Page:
Researchers find differences in the brains and behavior of girls and boys with autism

Posted on May 14, 2015

Autism spectrum disorder is diagnosed much more frequently in boys than girls, at a ratio of 4 to 1. Despite recent efforts, little research has been done on girls - there are fewer of them, so fewer are represented in autism research. An estimated 1 in 42 boys has autism; in girls the statistic is 1 in 189.

The U.S. Centers for Disease Control and Prevention currently estimates the overall incidence of autism at 1 in 68 children born today.

In a brain study, the researchers found differences in the corpus callosum, the region of the brain that connects the left and right hemispheres.

That study is published online today in the journal Molecular Autism, as part of a special issue devoted to gender differences. It adds to the growing body of evidence that suggests that in autism, there are underlying biological differences between boys and girls.

The magnetic resonance imaging (MRI) study of brain structure was conducted in a large sample of 3- to 5-year-old children, 112 boys and 27 girls — a large number for girls with autism — and 53 boys and 29 girls who were developing typically and served as control subjects.

For the preliminary research presented at IMFAR, Nordahl explored behavioral differences in boys and girls with autism. Research in the area previously has been inconsistent.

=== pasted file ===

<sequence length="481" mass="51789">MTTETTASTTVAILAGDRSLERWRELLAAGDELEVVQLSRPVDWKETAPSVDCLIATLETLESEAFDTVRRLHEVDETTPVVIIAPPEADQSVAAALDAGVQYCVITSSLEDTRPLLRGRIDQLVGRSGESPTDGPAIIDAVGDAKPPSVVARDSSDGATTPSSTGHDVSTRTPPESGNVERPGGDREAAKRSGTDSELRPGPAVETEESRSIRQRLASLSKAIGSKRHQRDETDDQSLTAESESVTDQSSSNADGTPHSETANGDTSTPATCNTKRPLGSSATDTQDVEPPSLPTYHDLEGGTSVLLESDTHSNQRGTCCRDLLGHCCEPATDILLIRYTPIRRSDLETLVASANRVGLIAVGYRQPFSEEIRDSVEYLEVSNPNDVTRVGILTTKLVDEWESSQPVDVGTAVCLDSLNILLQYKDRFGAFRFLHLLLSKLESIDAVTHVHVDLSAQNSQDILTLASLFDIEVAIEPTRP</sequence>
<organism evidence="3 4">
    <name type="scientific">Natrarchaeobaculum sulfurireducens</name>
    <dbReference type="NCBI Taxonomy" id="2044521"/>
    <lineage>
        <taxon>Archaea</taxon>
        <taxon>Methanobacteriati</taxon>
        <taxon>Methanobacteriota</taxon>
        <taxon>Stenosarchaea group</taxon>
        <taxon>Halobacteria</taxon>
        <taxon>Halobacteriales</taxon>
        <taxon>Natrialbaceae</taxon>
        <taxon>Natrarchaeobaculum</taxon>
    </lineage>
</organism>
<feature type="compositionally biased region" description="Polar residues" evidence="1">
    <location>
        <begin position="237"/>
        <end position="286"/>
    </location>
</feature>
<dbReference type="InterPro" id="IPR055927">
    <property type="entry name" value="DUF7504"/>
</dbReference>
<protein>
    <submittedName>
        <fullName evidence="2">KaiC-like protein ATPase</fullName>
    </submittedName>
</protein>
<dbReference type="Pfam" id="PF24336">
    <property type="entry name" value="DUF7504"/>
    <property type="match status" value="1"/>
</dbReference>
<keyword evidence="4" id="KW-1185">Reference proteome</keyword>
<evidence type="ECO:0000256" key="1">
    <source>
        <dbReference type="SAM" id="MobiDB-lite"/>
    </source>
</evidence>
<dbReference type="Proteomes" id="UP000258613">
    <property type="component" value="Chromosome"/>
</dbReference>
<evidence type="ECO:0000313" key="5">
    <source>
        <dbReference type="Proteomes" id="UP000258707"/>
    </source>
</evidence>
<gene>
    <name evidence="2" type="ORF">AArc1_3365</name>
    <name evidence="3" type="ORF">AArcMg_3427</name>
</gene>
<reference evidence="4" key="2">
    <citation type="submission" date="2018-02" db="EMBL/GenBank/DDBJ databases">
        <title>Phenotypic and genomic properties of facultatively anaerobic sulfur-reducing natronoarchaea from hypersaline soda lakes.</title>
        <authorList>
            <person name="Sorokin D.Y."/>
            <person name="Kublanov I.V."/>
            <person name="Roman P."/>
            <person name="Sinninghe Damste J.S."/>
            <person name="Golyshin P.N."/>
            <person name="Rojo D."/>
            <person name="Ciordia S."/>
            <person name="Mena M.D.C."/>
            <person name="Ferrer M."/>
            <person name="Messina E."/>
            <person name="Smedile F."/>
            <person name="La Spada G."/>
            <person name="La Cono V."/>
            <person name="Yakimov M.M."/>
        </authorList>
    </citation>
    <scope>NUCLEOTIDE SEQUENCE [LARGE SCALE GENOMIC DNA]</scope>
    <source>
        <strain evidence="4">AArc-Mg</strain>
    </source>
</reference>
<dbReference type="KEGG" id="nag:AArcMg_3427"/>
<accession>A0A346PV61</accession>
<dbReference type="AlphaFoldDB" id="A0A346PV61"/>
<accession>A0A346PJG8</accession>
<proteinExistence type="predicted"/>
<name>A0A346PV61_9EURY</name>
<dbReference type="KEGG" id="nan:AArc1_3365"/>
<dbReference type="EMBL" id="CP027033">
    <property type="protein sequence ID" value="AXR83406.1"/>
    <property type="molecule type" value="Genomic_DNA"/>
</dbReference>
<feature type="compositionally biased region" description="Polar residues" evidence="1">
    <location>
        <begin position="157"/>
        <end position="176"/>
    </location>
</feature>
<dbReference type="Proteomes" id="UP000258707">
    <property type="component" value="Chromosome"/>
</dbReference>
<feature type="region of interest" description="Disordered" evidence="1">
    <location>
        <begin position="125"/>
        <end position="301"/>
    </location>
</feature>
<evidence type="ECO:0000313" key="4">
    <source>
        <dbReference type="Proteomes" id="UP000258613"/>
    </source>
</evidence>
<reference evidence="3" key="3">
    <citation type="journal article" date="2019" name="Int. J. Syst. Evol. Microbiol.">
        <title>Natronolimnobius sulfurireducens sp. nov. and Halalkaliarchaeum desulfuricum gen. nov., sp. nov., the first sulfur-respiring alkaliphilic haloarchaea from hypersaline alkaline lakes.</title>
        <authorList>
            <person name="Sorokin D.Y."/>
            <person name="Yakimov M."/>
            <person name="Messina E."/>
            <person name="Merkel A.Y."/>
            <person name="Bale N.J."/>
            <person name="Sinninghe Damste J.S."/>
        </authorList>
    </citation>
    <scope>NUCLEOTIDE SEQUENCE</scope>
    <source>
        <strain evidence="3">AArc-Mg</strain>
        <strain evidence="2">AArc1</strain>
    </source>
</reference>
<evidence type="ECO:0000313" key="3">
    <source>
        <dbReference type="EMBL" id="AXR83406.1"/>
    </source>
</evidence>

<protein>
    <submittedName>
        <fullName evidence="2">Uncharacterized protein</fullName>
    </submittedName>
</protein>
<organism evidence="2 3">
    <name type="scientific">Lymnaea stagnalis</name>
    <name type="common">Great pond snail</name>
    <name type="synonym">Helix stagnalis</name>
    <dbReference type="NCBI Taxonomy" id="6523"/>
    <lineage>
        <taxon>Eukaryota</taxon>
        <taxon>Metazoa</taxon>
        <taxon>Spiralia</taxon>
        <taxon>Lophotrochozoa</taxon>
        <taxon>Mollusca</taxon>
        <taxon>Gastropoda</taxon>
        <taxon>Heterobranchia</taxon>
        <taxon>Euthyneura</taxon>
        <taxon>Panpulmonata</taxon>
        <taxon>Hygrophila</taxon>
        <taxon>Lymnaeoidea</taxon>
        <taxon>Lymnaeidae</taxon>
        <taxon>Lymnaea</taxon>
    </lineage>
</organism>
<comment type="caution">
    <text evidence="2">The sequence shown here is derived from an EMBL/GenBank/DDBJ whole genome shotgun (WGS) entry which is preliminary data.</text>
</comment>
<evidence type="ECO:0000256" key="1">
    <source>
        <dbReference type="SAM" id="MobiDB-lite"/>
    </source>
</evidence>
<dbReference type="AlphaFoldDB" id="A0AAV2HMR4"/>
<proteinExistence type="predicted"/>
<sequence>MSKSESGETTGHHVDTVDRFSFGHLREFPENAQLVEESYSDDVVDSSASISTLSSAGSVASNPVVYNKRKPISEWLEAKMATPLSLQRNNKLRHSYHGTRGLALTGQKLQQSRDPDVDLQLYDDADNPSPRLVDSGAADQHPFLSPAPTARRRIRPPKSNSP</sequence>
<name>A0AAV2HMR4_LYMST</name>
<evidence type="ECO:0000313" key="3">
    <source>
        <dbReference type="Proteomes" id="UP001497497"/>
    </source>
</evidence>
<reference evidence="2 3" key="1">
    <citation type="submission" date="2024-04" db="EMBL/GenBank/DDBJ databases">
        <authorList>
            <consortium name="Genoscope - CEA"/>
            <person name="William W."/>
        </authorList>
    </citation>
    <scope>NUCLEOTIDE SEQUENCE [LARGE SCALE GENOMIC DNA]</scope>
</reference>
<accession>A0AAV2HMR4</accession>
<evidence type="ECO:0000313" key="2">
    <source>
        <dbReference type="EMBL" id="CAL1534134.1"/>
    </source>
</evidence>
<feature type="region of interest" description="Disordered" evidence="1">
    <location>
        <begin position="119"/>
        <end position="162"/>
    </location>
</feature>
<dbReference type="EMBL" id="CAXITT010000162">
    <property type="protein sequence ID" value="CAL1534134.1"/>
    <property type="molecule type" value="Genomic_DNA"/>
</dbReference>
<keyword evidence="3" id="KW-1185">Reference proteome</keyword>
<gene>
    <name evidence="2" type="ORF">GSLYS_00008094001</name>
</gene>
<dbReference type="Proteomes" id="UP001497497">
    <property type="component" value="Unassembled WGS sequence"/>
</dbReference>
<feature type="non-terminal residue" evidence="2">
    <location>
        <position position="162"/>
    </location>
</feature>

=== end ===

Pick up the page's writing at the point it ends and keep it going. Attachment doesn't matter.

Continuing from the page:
"Most behavioral studies of gender differences directly compare males and females with autism. Our approach was to evaluate social impairments in a large group of children that included girls and boys with both autism and typical development," Nordahl said. "We were interested not only in directly comparing boys and girls with autism, but also in assessing how boys and girls with autism compare in relation to their typically developing peers."

"We found that the behavioral differences between girls with autism and typically developing girls are much larger than differences between boys with autism and typically developing boys," she said. "In other words, girls with autism deviate further from typically developing girls than boys with autism relative to typically developing males, suggesting that girls with autism have more severe social impairments than boys."

Nordahl said that much more works needs to be done to understand the sex differences between male and female children with autism, and particularly, increasing the numbers of female children who participate in autism research.

Category(s):Autism spectrum disorders, Child Development

Source material from UC Davis